I wrote in my Trader's Corner last week (5/1/13)
describing some of the risks or pitfalls of Exchange Traded Funds or ETFs, as the added costs incurred by leveraged (2X and 3X) and inverse
Moreover, the leveraged ETFs may not achieve their stated objectives; e.g., price swings that result in 300% greater move in the leveraged ETF than the underlying index; e.g., the S&P 500.
This week I will again look at the ETF landscape and explore some potential advantages in using ETF's.
The first Exchange Traded Fund (ETF) that was launched was in 1993. Officially known as the SPDR S&P 500 ETF (SPY) and it of course tracks the S&P 500 Index.
Largest ETF's of all types (as of 4/30/13):
SPDR S&P 500 ETF; Symbol: SPY; 2.) Vanguard FTSE Emerging Mkt Index; Sym: VWO; 3.) SPDR Gold Shares; Sym: GLD; 4.) iShares MSCI Emerging Markets Index Fund; Sym: EEM; 5.) iShares MSCI EAFE Index fund; Sym: EFA; 6.) iShares Core S&P 500 ETF; Sym: IVV; 7.) Vanguard REIT ETF; Sym: VNQ; 8.) Power Shares QQQ; Sym: QQQ; 9.) Vanguard Total Stock Market ETF; Sym: VTI; 10.) iShares Investment Grade Corporate Bond Fund: Sym: LQD.
All the above have low expense ratios; e.g., 0.1% to .18%
The key ETF players have fund nicknames that go by different names or acronyms: Barclays brands their ETF shares as iShares. State Street Corp. calls their products SPDRs (pronounced spiders).
Vanguard Group, Inc. calls their funds Vanguard ETFs (they used to be called Vipers, which doesn't seem like a winning name exactly!) Cubes, symbol QQQ is the widely-traded PowerShares QQQ Trust, which tracks the Nasdaq 100 Index (the largest 100 non-financial stocks in the Nasdaq Composite Index and largely comprised of tech stocks, but QQQ is all tech. Diamonds: More formally known as the Diamonds Trust Series I (DIA), this ETF tracks the Dow Jones Industrial Average.
An ETF's underlying Net Asset Value (NAV) is calculated by taking the current value of the fund's net assets (the value of all securities inside minus liabilities) divided by the total number of shares outstanding. The net asset value (NAV) is published every 15 seconds throughout the trading day. But the ETF's NAV isn't necessarily its market price as bullish or bearish market sentiment can result in the ETF trading slightly more or less than its NAV for a time.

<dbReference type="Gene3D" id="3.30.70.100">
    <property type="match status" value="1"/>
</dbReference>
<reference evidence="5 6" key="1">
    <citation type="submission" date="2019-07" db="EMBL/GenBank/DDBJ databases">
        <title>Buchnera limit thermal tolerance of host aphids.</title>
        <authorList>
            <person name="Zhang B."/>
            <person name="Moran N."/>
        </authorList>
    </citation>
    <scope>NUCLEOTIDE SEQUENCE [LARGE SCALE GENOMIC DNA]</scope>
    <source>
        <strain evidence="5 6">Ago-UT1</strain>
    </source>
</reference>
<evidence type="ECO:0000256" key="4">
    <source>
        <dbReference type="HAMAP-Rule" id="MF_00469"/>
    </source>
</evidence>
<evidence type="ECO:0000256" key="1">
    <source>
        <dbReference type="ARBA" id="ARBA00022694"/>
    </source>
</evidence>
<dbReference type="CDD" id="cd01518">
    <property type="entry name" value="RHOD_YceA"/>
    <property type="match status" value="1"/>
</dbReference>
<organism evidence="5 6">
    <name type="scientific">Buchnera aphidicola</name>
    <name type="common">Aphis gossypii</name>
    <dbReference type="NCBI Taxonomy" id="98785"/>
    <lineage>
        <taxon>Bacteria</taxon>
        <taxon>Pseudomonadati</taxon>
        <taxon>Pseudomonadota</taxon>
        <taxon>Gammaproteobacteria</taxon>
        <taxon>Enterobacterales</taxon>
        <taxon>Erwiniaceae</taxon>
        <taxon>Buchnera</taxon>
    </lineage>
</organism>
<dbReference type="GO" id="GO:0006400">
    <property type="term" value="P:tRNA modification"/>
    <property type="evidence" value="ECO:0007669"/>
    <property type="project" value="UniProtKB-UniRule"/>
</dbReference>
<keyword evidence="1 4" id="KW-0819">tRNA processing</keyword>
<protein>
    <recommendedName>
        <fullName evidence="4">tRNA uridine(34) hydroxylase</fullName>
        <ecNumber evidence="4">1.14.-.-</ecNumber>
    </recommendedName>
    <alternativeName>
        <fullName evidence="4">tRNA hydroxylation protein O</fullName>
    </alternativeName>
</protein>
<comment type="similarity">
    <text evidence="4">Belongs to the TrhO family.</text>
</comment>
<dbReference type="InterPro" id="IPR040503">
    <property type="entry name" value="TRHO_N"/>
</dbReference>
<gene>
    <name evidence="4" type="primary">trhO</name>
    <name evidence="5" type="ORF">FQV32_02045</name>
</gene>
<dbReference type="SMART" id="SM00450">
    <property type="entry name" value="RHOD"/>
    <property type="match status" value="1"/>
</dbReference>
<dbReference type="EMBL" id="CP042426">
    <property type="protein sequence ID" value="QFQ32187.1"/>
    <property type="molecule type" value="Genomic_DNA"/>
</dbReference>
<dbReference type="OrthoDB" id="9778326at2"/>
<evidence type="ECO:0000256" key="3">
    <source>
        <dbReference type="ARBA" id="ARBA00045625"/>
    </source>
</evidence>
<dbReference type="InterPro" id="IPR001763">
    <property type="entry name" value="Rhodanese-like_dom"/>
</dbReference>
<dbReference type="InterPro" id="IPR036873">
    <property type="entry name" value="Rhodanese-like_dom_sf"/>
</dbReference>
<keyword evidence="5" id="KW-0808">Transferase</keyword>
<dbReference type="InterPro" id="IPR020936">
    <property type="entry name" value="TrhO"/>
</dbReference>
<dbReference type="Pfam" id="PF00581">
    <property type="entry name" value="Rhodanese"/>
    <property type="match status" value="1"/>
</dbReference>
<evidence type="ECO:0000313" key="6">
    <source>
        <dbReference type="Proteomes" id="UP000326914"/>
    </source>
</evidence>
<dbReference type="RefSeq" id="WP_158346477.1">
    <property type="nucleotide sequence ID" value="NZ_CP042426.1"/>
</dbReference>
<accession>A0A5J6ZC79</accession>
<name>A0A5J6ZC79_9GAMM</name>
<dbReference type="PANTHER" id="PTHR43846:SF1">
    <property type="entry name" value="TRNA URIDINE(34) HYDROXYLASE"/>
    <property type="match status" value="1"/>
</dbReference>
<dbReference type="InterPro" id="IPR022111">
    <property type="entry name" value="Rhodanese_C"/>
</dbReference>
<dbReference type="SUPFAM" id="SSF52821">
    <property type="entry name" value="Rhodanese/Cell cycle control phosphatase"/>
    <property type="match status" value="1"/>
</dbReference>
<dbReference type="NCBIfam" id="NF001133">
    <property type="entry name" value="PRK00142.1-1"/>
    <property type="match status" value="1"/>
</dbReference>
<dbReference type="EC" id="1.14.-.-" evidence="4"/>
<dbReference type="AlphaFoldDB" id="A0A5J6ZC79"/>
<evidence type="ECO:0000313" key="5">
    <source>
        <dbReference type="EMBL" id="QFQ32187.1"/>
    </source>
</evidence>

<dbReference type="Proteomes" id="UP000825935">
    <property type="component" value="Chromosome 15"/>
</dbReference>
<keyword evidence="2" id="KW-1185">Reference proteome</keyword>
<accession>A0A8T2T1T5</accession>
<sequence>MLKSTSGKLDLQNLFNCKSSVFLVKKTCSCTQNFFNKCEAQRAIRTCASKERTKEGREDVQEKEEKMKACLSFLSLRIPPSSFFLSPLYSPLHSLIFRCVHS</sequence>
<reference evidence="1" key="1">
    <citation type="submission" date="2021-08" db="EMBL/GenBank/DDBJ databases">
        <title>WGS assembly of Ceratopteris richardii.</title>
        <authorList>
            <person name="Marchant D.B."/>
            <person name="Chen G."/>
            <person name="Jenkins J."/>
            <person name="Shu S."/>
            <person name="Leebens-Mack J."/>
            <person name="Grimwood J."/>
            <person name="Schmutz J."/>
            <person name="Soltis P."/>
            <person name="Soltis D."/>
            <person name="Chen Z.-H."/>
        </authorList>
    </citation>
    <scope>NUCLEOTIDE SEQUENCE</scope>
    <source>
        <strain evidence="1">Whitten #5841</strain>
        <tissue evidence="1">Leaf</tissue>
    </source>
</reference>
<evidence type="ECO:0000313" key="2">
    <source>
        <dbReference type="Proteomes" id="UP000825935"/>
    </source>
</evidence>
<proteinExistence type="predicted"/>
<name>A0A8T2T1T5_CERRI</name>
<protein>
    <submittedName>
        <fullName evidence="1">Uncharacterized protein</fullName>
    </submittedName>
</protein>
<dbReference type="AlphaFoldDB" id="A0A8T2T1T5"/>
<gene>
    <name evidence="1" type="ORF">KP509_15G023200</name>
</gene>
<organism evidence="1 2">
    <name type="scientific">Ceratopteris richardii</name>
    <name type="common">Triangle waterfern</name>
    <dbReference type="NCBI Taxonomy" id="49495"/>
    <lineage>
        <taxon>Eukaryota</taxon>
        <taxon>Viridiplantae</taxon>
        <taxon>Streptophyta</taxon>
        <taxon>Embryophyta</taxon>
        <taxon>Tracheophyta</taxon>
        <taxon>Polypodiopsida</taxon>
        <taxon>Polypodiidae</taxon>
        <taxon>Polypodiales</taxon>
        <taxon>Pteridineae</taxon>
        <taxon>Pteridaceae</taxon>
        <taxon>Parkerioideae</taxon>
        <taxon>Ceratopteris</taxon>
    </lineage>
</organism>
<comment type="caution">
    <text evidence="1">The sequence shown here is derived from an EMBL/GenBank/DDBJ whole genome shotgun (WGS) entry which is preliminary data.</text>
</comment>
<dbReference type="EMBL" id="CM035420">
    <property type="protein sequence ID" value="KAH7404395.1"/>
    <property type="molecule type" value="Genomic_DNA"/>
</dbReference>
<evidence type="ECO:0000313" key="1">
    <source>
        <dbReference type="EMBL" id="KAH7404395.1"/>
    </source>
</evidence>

When you purchase shares of a traditional mutual fund, the NAV serves much like a stock price as the price at which shares are bought or sold from the fund company. At a traditional fund, the NAV is set at the end of each trading day.
ETFs, as noted, work a bit differently. Since ETFs trade like a stock, you buy and sell shares on an exchange at a price determined by supply and demand, which is why an ETF's market price can differ from its net asset value. Market sentiment that is overly bullish or bearish can push the ETF stock price to a greater or lesser value than the NAV. However, the way ETF shares are structured helps keep the gap between those two figures pretty tight.
Many investors, including professional traders and money managers, have taken notice of these funds. Money invested in ETFs has more than quintupled over the past five years. The number of existing ETFs has skyrocketed at the same pace â€“ investors now have hundreds to choose from. That number is still pretty small compared to the thousands of mutual funds that exist, but it is a lot of growth. And there may be hundreds more ETF's on the way.
INVESTORS HAVE TAKEN TO ETF'S FOR SEVERAL REASONS:
COSTS: Many ETFs have lower fees compared with traditional mutual funds, even ones that merely replicate an index like the S&P or Nasdaq Composite.
The average stock fund charges an advertised fee of 1.3-1.5 percent and specialty or international funds may be costlier. Many brokers, bankers, and advisers charge an additional management fee of around 1-1.5 percent, so you can very easily be paying 2.5 percent or more for an actively managed mutual fund. ETFs in comparison are both free from sales commission loads, and boast an average expense ratio of 0.44 percent. However, actively managed ETF's, including ones that use leverage by buying and selling futures, options and Swaps will have higher expense ratios that exceed 1 percent.
You WILL pay commissions for many if not most of the Exchange Traded Funds. Some fund managers will allow you to buy a select group of ETF's without paying a commission. However, it's also then usually true that you will pay a commission for 'actively' trading an ETF; e.g., for liquidating the same ETF within 30 days. Even $8 commissions add up if you are actively trading these stocks, especially if you are trading in and out for small gains or losses.
Another way of keeping 'costs' down so to speak is that, unlike a mutual fund, you can place limit orders for the ETF stock just as you can company shares. I usually work with limit orders as there is a 'value' price that I am aiming for. I don't want to pay up with a market order during a period when some computer program drove the market temporarily higher.